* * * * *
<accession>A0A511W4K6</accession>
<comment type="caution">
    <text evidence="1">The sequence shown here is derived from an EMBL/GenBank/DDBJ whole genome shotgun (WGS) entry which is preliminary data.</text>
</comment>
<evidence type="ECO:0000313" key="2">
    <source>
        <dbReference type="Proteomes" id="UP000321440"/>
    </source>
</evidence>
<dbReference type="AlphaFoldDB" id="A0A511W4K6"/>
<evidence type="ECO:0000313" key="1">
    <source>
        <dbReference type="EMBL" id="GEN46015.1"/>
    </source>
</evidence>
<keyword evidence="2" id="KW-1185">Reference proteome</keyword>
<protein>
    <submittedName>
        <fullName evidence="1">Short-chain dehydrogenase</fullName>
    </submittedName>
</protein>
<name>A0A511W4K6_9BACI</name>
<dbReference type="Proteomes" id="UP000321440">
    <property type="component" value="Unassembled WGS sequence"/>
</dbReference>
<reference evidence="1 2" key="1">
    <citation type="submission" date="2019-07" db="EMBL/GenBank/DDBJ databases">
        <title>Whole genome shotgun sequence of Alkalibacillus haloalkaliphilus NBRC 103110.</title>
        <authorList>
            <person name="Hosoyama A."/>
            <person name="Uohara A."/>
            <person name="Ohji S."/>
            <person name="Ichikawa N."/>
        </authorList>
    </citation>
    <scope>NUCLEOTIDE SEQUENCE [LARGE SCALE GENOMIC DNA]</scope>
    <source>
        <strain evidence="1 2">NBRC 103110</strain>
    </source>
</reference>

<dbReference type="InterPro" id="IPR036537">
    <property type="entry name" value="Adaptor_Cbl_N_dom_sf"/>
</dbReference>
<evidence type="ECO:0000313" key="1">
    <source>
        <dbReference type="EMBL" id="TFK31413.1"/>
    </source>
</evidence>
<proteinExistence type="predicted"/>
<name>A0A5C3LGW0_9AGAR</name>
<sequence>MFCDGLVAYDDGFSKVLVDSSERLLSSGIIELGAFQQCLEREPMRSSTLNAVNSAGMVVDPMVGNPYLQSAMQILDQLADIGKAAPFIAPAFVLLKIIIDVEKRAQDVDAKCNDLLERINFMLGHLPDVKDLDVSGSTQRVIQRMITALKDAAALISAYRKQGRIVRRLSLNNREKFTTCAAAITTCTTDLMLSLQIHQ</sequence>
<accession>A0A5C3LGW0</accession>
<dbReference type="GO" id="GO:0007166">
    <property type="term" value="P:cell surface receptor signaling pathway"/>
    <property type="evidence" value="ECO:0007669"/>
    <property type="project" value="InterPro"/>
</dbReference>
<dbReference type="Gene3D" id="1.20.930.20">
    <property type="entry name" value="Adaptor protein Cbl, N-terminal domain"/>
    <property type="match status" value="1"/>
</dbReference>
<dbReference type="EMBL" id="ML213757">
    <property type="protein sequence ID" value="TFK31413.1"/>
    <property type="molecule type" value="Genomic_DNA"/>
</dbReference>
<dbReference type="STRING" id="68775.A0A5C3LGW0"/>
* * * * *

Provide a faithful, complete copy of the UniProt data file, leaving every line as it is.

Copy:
<accession>A0A511W4K6</accession>
<comment type="caution">
    <text evidence="1">The sequence shown here is derived from an EMBL/GenBank/DDBJ whole genome shotgun (WGS) entry which is preliminary data.</text>
</comment>
<evidence type="ECO:0000313" key="2">
    <source>
        <dbReference type="Proteomes" id="UP000321440"/>
    </source>
</evidence>
<dbReference type="AlphaFoldDB" id="A0A511W4K6"/>
<evidence type="ECO:0000313" key="1">
    <source>
        <dbReference type="EMBL" id="GEN46015.1"/>
    </source>
</evidence>
<keyword evidence="2" id="KW-1185">Reference proteome</keyword>
<protein>
    <submittedName>
        <fullName evidence="1">Short-chain dehydrogenase</fullName>
    </submittedName>
</protein>
<name>A0A511W4K6_9BACI</name>
<dbReference type="Proteomes" id="UP000321440">
    <property type="component" value="Unassembled WGS sequence"/>
</dbReference>
<reference evidence="1 2" key="1">
    <citation type="submission" date="2019-07" db="EMBL/GenBank/DDBJ databases">
        <title>Whole genome shotgun sequence of Alkalibacillus haloalkaliphilus NBRC 103110.</title>
        <authorList>
            <person name="Hosoyama A."/>
            <person name="Uohara A."/>
            <person name="Ohji S."/>
            <person name="Ichikawa N."/>
        </authorList>
    </citation>
    <scope>NUCLEOTIDE SEQUENCE [LARGE SCALE GENOMIC DNA]</scope>
    <source>
        <strain evidence="1 2">NBRC 103110</strain>
    </source>
</reference>

<dbReference type="InterPro" id="IPR036537">
    <property type="entry name" value="Adaptor_Cbl_N_dom_sf"/>
</dbReference>
<evidence type="ECO:0000313" key="1">
    <source>
        <dbReference type="EMBL" id="TFK31413.1"/>
    </source>
</evidence>
<proteinExistence type="predicted"/>
<name>A0A5C3LGW0_9AGAR</name>
<sequence>MFCDGLVAYDDGFSKVLVDSSERLLSSGIIELGAFQQCLEREPMRSSTLNAVNSAGMVVDPMVGNPYLQSAMQILDQLADIGKAAPFIAPAFVLLKIIIDVEKRAQDVDAKCNDLLERINFMLGHLPDVKDLDVSGSTQRVIQRMITALKDAAALISAYRKQGRIVRRLSLNNREKFTTCAAAITTCTTDLMLSLQIHQ</sequence>
<accession>A0A5C3LGW0</accession>
<dbReference type="GO" id="GO:0007166">
    <property type="term" value="P:cell surface receptor signaling pathway"/>
    <property type="evidence" value="ECO:0007669"/>
    <property type="project" value="InterPro"/>
</dbReference>
<dbReference type="Gene3D" id="1.20.930.20">
    <property type="entry name" value="Adaptor protein Cbl, N-terminal domain"/>
    <property type="match status" value="1"/>
</dbReference>
<dbReference type="EMBL" id="ML213757">
    <property type="protein sequence ID" value="TFK31413.1"/>
    <property type="molecule type" value="Genomic_DNA"/>
</dbReference>
<dbReference type="STRING" id="68775.A0A5C3LGW0"/>